Major spoilers are ahead. Three astronauts going on a two-year mission to Mars, find a fourth person on board after launch. How did he get there? And what can the crew do when they learn that they only have enough oxygen for three people to survive? This is the harrowing premise for Netflix's Stowaway — a film that raises more questions than it answers.
For most of the film, astronauts Zoe Levenson (Anna Kendrick), Marina Barnett (Toni Collette), and David Kim (Daniel Dae Kim) debate the moral question: is stowaway Michael Adams' (Shamier Anderson) life worth less than theirs? As far as they know, Michael is just an employee of Hyperion, the NASA-like organization running the mission, who slipped and fell while performing a routine check of the shuttle, passed out, and was left on the ship during takeoff. He's there through no fault of his own, so should he have to pay for this mistake with his life? The answer they reach is a reluctant no, and the movie ends with Zoe sacrificing herself so that the others can have a shot at making it to Mars.
But there's much we don't know at the end of Stowaway. Will Zoe's sacrifice actually allow Michael, Marina, and David to make it safely to Mars? Just because they have enough oxygen — for now — doesn't mean they won't hit other bumps along the road. Assuming they make it, are they still going to be stuck on a two year mission? In order to attempt to save them all, David sacrificed his entire experiment to grow algae in the hopes of creating a new supply of oxygen. What's he going to do for the next two years on Mars? What if one of them is injured? They are now in outer space without a doctor. And how many space suits do they have left? Zoe died in one of them, and those seem pretty crucial on a Mars mission.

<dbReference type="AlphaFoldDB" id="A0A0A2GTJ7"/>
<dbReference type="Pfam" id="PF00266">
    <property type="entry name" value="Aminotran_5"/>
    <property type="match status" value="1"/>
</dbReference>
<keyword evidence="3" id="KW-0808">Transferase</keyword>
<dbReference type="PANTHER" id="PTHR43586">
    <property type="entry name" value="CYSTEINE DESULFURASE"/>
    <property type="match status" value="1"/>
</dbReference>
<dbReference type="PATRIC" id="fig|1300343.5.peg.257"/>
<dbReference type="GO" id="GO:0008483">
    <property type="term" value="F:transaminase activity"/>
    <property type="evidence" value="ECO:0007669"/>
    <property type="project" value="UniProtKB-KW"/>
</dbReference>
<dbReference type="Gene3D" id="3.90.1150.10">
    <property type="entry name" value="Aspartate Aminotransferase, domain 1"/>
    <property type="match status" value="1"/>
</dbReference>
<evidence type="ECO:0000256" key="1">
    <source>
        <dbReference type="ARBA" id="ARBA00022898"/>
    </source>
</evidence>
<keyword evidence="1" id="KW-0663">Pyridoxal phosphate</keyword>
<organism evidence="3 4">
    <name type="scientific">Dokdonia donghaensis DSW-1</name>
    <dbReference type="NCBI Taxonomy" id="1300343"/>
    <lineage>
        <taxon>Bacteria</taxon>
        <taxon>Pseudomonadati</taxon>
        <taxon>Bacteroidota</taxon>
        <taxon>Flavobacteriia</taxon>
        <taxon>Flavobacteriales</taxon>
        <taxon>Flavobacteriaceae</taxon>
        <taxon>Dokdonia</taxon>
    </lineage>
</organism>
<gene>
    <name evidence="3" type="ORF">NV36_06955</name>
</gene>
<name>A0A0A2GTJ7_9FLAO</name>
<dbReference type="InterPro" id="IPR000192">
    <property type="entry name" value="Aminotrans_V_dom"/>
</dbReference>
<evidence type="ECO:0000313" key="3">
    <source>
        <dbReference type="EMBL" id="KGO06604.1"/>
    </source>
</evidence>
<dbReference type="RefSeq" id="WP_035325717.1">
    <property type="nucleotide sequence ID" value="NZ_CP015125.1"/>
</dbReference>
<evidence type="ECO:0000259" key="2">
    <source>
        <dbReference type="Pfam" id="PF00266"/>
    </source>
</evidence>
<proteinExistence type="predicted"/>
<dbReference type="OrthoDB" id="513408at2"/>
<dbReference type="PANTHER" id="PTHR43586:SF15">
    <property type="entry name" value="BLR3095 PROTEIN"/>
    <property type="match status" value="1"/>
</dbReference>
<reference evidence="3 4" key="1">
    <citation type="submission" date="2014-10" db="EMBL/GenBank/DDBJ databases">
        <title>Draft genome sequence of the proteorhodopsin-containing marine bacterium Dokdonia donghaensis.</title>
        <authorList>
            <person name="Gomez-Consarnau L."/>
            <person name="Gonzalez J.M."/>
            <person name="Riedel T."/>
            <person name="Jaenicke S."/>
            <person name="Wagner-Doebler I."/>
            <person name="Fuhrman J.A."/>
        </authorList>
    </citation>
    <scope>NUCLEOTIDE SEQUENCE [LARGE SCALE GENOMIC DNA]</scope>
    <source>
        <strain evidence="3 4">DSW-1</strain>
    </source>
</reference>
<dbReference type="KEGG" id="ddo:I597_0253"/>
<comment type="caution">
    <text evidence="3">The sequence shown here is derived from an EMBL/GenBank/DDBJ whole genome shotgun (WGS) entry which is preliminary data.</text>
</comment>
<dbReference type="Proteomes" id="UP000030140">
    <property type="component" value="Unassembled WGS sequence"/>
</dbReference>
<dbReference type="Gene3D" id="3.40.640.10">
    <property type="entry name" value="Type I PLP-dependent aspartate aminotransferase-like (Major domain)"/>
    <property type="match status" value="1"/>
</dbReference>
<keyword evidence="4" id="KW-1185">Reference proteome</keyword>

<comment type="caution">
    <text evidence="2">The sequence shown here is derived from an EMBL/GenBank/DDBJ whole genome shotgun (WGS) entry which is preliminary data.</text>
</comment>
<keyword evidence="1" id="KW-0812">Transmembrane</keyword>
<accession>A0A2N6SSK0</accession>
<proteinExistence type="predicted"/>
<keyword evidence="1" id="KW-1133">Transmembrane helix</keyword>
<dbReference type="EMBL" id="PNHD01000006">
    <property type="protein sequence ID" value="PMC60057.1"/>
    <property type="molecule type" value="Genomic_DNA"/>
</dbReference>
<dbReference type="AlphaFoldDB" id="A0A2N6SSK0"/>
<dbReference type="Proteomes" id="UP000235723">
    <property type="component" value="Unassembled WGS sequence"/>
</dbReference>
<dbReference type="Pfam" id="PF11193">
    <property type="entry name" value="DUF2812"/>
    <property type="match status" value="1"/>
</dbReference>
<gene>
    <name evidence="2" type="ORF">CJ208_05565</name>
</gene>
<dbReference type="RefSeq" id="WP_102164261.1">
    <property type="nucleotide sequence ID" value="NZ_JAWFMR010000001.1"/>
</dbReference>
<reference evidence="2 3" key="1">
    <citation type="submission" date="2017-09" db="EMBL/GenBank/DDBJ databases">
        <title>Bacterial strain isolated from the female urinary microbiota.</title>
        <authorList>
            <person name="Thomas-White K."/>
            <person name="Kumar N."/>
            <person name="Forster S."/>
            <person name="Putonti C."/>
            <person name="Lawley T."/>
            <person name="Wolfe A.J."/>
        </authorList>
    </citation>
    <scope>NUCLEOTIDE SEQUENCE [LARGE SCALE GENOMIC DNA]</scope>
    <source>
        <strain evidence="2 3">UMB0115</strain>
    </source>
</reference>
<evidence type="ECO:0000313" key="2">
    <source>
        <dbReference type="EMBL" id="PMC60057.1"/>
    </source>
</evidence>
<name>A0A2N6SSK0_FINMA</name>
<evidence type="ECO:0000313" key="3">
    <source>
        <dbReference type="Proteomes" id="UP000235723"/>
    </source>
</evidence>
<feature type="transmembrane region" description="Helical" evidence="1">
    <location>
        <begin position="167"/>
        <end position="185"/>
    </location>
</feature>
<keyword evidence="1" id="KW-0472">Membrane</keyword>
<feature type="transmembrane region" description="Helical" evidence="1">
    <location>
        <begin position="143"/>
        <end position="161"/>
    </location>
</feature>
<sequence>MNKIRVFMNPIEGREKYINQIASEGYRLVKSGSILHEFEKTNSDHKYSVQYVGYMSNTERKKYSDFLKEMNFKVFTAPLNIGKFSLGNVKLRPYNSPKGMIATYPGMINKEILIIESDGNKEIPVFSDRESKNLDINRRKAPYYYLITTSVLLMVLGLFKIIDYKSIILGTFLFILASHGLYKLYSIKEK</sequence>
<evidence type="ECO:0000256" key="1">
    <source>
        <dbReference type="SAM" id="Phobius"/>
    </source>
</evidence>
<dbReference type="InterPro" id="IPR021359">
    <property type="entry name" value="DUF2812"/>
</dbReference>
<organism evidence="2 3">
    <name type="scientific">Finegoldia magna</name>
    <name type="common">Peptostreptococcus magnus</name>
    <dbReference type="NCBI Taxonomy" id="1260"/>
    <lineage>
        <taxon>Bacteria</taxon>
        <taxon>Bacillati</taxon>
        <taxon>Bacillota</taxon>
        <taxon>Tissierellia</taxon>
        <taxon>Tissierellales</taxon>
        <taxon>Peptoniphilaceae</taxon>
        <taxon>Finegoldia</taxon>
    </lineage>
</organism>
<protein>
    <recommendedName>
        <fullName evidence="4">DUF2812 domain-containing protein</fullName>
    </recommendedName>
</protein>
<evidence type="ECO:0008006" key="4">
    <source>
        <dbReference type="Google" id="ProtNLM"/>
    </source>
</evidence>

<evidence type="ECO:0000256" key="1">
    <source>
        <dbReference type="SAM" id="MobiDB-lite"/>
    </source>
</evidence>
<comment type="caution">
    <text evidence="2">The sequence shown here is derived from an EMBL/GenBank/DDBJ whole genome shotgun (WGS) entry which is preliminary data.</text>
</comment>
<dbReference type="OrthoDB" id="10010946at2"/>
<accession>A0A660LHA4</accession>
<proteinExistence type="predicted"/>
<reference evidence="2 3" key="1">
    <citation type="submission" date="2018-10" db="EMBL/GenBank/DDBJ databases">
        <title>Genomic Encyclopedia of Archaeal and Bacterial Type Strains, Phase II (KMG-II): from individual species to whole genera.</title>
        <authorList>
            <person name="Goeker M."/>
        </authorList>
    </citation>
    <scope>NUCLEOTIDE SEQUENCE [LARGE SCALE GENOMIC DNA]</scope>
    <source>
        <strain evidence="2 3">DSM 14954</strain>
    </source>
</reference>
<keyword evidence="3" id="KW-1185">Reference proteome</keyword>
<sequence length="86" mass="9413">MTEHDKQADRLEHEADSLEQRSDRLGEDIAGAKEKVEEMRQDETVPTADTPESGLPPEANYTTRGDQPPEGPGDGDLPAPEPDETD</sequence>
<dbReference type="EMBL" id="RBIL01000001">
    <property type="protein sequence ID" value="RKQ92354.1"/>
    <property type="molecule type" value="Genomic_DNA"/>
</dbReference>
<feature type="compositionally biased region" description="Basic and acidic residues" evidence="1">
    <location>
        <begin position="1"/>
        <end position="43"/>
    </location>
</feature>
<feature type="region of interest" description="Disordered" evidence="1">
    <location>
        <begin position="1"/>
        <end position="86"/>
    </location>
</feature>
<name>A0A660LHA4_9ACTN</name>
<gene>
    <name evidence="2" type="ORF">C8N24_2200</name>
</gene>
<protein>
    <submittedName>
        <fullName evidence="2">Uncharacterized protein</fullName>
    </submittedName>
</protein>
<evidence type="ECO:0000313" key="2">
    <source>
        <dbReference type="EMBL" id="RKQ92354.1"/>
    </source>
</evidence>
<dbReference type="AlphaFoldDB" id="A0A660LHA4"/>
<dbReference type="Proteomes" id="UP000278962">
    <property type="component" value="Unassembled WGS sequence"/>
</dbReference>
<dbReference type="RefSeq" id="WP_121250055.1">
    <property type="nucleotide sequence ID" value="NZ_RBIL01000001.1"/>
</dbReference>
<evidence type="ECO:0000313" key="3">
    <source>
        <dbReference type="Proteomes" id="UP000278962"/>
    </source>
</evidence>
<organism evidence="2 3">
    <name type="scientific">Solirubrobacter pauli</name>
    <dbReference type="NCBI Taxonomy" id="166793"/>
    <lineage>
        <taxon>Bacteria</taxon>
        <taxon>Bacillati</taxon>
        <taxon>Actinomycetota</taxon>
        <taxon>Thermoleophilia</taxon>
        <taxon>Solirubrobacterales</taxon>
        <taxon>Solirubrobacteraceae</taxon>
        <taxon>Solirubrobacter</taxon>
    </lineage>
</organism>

But the most perplexing question is the very one the film opens with: How in the world did Michael end up in that space ship in the first place? When they first find Michael, he's injured, with a large wound on his side so bad that Zoe wonders how he's even alive. He later explains that he was checking something in the ship using a harness that wasn't properly secured. Case closed, right?
Well, if there's anything moviegoers know about space travel, it's not to trust the unknown man who suddenly appears onboard the ship. Plus, once he becomes part of the crew, Michael mentions that he was putting together an application to be on the next mission to Mars, which sounds a lot like a motive to want to sneak aboard. Per the screenwriter, however, there is no treachery afoot.
Co-writer Ryan Morrison described Stowaway as "a man-vs.-nature story" in an interview with The Hollywood Reporter, adding that it has "nature as the bad guy." So, it appears that the intention in the script was not for Michael have any ulterior motives. And sure, it's comforting that there's no foul play here, but it's less comforting when you think about the nature of space exploration and the status of this mission.
That intent may have been to make Stowaway's initial twist just a random mistake, but it just doesn't feel that random. One does not simply leave a technician on a spaceship about to take off. Were there no mechanisms in place to ensure this very scenario would never happen? No roll call? No buddy system? No call and response?
I just hope NASA runs a tighter ship.